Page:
My husband reworked the RV’s electrical system so that the 12V battery bank supplies the RV’s DC appliance demands while also running the inverter which supplies the outlets with 120V AC. It is important to note that the RV’s AC to DC converter (battery charger) is disconnected from the breaker box so that the power from inverter does not try charging the batteries from which it draws from. That being said, when our battery charge is low we can plug the RV’s internal charger into the generator for charging, but our outlets AC is still derived from the inverter. This is not a typical off-grid solar system. We’re redneck and we buy what we need to make it work!
Another aspect to our off-grid systems is waste management. My husband removed the RV toilet and replaced it with a homemade composting toilet, made from a 5-gallon pail and a wooden box built around it with a toilet seat on top. He also built an outhouse, which we prefer to use during the day and avoid using in the dead of winter.
Do you have emergency backup plans in place for bad weather for those times when your system may not be enough?
Aside from a few wind storms each year, we don’t have much for severe weather to be concerned with. Our primary concern leading up to and during those storms is how well the camper will sustain high winds, so we have done our best to use ratcheting tie-downs to anchor it to the ground and provide extra resistance to the winds, which is working well so far! We also have neighbors and family nearby to help us if needed.
We talk a lot about preparedness on this site; how do you prepare for bad times with so little space? Are you able to stockpile extra supplies and food in case things go bad?
We have built a 12×8, two-story shed which houses the extra blankets, clothing, food, and survival gear that we can’t fit inside our camper. If we are expecting a period of bad weather, we try to stock up on extra fuel and water to get us by until it is over. During the winter we have to bring all seven of our six-gallon water containers into the camper to prevent freezing, and we store these in whatever nooks and crannies we can manage!
When it comes to food, are you completely self-sufficient?
No! Ha-ha, we have a long way to go before we can be completely self-sufficient. Our current priority is to limit dependency, keep expenses low, and maintain a comfortable living. We are also directing all spare funds to our house-building project, which we aim to complete by next fall. Once we have our house built it will be easier to reevaluate the balance between self-sufficiency and dependence on the system, and determine where our focus should be. Our long-term goal is to be 80 or more percent self-sufficient because we are concerned about the future of our country and see the need to be less reliant on others to meet our needs and protect our values.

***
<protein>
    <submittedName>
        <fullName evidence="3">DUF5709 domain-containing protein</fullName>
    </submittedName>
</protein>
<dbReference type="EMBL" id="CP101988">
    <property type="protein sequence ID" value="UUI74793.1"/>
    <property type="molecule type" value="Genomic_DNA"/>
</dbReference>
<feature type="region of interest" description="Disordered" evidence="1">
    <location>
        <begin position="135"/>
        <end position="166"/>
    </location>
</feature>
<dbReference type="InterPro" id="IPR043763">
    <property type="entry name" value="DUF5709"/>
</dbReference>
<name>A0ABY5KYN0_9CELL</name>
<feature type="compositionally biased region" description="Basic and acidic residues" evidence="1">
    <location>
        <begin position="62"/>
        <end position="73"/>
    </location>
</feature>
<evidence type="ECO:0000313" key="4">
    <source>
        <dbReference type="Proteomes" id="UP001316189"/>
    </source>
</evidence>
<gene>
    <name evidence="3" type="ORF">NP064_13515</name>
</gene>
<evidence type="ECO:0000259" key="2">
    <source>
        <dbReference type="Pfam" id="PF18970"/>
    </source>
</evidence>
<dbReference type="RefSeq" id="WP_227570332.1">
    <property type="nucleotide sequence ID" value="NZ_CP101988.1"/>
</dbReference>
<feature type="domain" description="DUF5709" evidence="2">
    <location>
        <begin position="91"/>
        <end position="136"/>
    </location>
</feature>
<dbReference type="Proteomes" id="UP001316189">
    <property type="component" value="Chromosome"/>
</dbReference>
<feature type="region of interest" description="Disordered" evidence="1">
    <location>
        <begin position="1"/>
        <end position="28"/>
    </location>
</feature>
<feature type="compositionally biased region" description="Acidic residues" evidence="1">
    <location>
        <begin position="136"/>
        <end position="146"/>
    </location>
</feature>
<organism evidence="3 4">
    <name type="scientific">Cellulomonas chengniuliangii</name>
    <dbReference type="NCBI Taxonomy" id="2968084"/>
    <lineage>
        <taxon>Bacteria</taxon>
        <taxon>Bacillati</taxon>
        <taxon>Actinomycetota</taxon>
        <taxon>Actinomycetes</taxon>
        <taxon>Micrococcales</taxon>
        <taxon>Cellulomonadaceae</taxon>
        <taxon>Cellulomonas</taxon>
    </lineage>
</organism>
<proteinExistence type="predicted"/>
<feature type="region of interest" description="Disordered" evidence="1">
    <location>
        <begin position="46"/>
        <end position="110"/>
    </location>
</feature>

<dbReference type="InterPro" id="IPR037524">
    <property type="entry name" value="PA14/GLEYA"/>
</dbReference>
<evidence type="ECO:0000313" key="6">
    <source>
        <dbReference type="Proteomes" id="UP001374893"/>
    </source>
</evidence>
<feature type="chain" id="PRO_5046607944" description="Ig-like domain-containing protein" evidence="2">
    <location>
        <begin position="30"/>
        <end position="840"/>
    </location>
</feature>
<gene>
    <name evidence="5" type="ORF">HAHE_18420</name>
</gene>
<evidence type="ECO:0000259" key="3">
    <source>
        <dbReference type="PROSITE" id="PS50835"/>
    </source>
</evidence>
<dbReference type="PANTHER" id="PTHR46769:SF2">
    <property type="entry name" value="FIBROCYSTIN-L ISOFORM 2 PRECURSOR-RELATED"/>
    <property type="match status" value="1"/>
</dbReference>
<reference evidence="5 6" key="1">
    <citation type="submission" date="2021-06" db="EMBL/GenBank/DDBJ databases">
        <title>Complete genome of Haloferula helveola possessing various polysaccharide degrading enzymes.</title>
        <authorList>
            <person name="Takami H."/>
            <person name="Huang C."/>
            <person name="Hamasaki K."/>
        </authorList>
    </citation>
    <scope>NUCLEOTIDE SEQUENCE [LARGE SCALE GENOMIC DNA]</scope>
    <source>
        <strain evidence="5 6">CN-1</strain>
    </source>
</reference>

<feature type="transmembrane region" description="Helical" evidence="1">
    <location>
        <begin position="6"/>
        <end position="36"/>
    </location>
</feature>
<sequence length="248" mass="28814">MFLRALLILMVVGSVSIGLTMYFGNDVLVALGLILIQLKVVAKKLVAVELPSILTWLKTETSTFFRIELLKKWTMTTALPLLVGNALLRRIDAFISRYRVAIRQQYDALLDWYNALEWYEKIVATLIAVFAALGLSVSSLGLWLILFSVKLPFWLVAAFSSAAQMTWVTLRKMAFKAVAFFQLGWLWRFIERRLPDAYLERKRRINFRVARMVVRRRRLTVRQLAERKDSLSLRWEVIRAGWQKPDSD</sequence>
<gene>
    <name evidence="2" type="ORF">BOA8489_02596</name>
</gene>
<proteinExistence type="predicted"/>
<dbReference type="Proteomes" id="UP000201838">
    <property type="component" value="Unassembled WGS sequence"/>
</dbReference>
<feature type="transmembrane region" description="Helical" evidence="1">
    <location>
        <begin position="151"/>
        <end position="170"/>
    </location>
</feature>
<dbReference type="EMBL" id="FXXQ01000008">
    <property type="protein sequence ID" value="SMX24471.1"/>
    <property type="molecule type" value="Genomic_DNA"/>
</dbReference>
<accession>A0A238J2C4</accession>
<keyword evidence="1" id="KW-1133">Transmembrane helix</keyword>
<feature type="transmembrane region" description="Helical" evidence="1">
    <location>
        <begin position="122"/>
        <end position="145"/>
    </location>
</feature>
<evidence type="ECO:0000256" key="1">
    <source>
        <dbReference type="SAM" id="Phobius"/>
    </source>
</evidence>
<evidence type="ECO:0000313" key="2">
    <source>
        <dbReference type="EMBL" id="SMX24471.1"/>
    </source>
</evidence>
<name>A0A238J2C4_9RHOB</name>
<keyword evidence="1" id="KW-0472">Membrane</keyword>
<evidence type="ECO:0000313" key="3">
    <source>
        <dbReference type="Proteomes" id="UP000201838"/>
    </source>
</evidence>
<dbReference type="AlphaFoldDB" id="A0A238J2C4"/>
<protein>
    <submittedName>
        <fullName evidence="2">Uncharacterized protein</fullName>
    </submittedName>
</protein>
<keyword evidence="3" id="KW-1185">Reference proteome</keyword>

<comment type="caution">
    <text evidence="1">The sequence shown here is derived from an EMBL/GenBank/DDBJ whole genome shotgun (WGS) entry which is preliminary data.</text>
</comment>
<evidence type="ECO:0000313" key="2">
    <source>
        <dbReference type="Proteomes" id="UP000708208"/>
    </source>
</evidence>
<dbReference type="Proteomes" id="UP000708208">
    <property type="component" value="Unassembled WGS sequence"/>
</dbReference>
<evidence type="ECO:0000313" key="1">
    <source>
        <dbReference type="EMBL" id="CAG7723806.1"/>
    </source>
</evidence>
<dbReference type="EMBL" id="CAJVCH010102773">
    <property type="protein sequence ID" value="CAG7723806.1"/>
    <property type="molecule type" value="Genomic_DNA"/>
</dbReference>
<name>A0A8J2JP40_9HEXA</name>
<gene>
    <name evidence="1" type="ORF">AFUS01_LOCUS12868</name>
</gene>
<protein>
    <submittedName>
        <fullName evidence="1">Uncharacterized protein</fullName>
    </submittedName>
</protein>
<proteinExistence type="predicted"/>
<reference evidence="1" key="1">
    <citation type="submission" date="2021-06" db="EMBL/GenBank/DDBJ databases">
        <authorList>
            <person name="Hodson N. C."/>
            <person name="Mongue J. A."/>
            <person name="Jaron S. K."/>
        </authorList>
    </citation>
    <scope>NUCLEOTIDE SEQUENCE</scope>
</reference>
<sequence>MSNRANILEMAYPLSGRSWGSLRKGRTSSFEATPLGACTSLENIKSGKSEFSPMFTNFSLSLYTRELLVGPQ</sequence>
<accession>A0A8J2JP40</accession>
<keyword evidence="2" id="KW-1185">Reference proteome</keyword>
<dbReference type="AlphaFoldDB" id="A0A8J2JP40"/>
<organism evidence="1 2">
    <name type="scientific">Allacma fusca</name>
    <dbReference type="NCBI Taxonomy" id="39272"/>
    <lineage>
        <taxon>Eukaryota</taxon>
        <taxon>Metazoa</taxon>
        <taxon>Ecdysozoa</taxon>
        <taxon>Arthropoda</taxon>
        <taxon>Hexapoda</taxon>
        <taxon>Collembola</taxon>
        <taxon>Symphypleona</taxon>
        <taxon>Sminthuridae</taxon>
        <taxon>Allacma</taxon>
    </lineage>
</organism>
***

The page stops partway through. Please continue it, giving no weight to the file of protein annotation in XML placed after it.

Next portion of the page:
What kind of challenges have you faced, and if you had to start over is there anything you would do differently this time?
You can do anything in hindsight, but everything in life is a learning experience, and the mistakes along with the successes are all part of the journey. For that reason, we wouldn’t change anything, even though some of our attempts at meeting our off grid needs have been less than successful, such as when the closed-in porch we built beside our camper blew over in a blizzard one winter.
What are some of the challenges associated with living in such a small place?
Cabin fever! Ha-ha. All joking aside, initially the transition to living in a small space required a change of mindset – we needed to adjust our expectations and our preconceived ideas of what makes a home. With some creativity we found a balance in minimalist living; learning how to use the space we have to be both useful and beautiful, for all six people living under this roof. We’ve made some relatively inexpensive renovations to make it meet our needs as well.
What do your children think about the lifestyle, and do you have any advice for parents who are thinking about doing something similar?
Well our oldest child dreams of purchasing a motor home at age 16 and traveling the country, so I guess he’s pretty happy with our lifestyle! Really, he is the only one of our kids that remembers much of our previous, larger home, and our youngest has only lived in our camper, having been born here three years ago! They look forward to having larger bedrooms in our future 800 square foot house, but they also seem content to build forts in their beds and then go romping in our large backyard to play. Having outdoor space has been very beneficial to our happiness, but we have learned more every year how to respect each other’s need for space inside, which is reflected in some of the renovations we’ve made.
Do you have any final words of advice for those looking to go off the grid? What should they expect, what can they do to prepare for the change in lifestyle?
When we began preparing for our adventure, I found it particularly encouraging to read blogs about other families who had already been living in small homes and/or off grid. My husband also drew on the experience of others through YouTube. We began eliminating excess belongings and consolidating what we wanted to keep, using less and less space in our home so we could transition more easily. We stocked up on solar equipment, gardening supplies, and survival gear. One of the concepts that helped me the most, as until shortly before the move I was completely unversed in off-grid living, was to realize that it could be done. We could do it; it was just a matter of figuring out the hows. Where there’s a will, there’s a way!